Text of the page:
Maastricht Economic and social Research and  training centre on Innovation and Technology

 
I&T Weekly holiday break
I&T Weekly is taking a holiday break. We will be back on Friday, January 12, 2018 with a fresh selection of innovation and technology news. On behalf of the entire UNU-MERIT team, we wish our readers an excellent 2018!




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All headlines
  • France announces landmark ban on fossil fuel production
  • Extreme laser bursts may lead to practical nuclear fusion
  • Gene editing staves off deafness in mice
  • Integrated circuits could make quantum computers scalable
  • 'Water cloak' uses electromagnetic waves to eliminate turbulence
  • Cold cigarette lighter will power satellite
  • Extreme laser bursts may lead to practical nuclear fusion
    Achieving nuclear fusion without needing radioactive fuel or producing radioactive waste is now within reach thanks to a new laser-driven technique, according to researchers.

    Hydrogen-boron fusion produces no neutrons and therefore no radioactivity in its primary reaction. The downside is that it needs temperatures 200 times hotter than the core of the Sun to work properly. Now an international team of scientists has come up with a method for using super-strength laser bursts to generate those kind of temperatures, compressing the hydrogen and boron nuclei together.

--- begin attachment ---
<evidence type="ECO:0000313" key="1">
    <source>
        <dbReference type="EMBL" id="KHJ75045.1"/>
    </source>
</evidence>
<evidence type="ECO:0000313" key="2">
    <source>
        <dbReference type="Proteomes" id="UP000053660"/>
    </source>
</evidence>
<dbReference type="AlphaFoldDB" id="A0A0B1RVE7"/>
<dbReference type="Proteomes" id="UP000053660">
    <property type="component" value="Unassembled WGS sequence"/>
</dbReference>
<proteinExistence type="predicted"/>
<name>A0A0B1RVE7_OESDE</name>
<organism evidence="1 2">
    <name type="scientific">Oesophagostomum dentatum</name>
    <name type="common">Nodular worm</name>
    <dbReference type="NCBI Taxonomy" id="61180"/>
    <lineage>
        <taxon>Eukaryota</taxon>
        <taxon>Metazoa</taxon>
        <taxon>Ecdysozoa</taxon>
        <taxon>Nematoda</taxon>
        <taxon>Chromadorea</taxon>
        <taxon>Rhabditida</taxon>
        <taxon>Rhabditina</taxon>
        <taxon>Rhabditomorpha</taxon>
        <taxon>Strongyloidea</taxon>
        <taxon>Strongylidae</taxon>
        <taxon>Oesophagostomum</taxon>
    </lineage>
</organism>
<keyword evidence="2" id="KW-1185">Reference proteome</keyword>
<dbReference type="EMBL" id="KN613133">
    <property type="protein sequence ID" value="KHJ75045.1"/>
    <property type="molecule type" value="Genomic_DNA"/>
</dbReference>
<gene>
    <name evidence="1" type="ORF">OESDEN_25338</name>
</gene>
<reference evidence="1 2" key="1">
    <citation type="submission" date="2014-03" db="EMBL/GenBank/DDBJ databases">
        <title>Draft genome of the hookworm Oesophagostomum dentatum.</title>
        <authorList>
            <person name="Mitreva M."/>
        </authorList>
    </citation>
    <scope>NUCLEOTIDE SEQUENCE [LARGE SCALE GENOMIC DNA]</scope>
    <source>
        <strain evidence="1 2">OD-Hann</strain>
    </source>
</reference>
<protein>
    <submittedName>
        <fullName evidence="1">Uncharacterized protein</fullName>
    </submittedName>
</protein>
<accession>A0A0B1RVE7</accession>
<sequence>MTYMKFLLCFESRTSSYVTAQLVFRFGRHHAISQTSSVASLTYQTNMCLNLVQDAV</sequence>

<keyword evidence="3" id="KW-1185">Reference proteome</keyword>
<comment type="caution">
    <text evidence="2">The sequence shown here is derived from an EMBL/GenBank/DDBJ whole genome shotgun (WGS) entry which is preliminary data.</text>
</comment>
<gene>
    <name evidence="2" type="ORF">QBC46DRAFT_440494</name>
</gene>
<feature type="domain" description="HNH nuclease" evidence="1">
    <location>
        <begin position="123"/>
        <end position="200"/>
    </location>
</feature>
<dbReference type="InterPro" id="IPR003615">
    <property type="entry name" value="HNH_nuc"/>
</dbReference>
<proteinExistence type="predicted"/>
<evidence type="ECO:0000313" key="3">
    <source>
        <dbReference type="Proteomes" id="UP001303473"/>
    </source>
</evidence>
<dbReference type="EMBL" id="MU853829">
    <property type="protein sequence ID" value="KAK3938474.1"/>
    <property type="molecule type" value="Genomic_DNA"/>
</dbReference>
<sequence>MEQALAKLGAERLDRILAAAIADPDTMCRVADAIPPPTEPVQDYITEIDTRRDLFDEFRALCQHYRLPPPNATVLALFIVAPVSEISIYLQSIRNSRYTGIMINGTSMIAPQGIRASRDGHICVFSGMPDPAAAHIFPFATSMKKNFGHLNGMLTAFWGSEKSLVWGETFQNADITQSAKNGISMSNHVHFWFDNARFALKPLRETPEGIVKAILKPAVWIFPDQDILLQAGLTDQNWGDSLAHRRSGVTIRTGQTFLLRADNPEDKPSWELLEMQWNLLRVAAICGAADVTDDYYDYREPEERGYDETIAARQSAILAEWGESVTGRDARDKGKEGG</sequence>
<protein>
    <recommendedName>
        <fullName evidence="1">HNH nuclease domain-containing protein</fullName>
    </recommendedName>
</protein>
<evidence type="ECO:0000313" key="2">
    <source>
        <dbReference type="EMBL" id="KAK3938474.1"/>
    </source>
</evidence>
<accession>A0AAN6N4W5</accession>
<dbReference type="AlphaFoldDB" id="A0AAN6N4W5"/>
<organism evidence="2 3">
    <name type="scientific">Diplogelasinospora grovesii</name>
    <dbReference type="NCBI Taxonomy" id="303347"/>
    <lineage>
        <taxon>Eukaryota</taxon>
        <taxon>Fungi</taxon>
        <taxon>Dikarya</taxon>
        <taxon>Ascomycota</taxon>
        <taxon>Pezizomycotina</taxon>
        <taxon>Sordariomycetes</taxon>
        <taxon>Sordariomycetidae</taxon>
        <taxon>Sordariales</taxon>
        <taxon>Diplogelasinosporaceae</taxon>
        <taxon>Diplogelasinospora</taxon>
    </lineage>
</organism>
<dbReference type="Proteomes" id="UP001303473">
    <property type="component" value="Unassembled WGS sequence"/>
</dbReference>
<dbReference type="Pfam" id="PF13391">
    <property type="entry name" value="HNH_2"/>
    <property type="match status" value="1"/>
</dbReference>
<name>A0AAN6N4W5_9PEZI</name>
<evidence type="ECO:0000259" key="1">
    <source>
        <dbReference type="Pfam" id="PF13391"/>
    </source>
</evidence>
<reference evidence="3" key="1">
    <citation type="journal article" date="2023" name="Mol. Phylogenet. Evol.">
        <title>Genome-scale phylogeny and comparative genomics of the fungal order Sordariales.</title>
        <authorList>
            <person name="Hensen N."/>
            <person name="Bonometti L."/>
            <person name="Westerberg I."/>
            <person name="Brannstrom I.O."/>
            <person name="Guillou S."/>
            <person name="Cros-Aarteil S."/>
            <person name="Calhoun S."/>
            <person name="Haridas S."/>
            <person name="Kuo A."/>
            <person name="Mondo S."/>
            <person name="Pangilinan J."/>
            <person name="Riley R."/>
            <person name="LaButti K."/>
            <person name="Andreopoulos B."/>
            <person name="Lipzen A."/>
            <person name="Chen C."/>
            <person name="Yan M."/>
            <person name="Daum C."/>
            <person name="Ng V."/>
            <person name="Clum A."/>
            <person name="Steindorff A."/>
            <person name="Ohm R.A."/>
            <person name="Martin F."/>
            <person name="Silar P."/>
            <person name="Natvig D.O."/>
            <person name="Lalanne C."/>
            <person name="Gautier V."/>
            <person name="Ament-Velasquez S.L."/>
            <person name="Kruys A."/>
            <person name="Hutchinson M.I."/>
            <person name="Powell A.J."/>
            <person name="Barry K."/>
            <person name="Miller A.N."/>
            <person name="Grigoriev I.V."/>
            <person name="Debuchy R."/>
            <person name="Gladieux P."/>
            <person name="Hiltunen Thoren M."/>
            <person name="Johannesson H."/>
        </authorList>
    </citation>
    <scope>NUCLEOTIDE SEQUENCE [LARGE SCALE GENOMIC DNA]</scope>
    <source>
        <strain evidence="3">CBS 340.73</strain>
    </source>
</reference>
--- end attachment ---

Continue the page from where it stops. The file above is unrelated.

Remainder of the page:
Fusion reactions have long been promising to give us a clean, limitless source of energy by taking the opposite approach to the nuclear fission reactions. Instead of atoms being split, they're combined together, similar to the reactions that power the Sun, as lighter nuclei are fused to build heavier ones with the help of high temperatures and pressures. However, in practice it's proving very difficult to harness.

    But thanks to recent advances in laser technology the researchers think it might be possible to create an 'avalanche' fusion reaction from a laser beam packing a quadrillion watts of power in just a trillionth of a second. If future research doesn't reveal any major engineering hurdles to this approach, the scientists think that a prototype reactor could be built within a decade.

    The latest research also puts the hydrogen-boron approach ahead of other similar technologies, including deuterium-tritium fusion, which is being explored at the National Ignition Facility in the US and has the drawback of producing radioactive waste.

    Science Alert / Laser and Particle Beams    December 16, 2017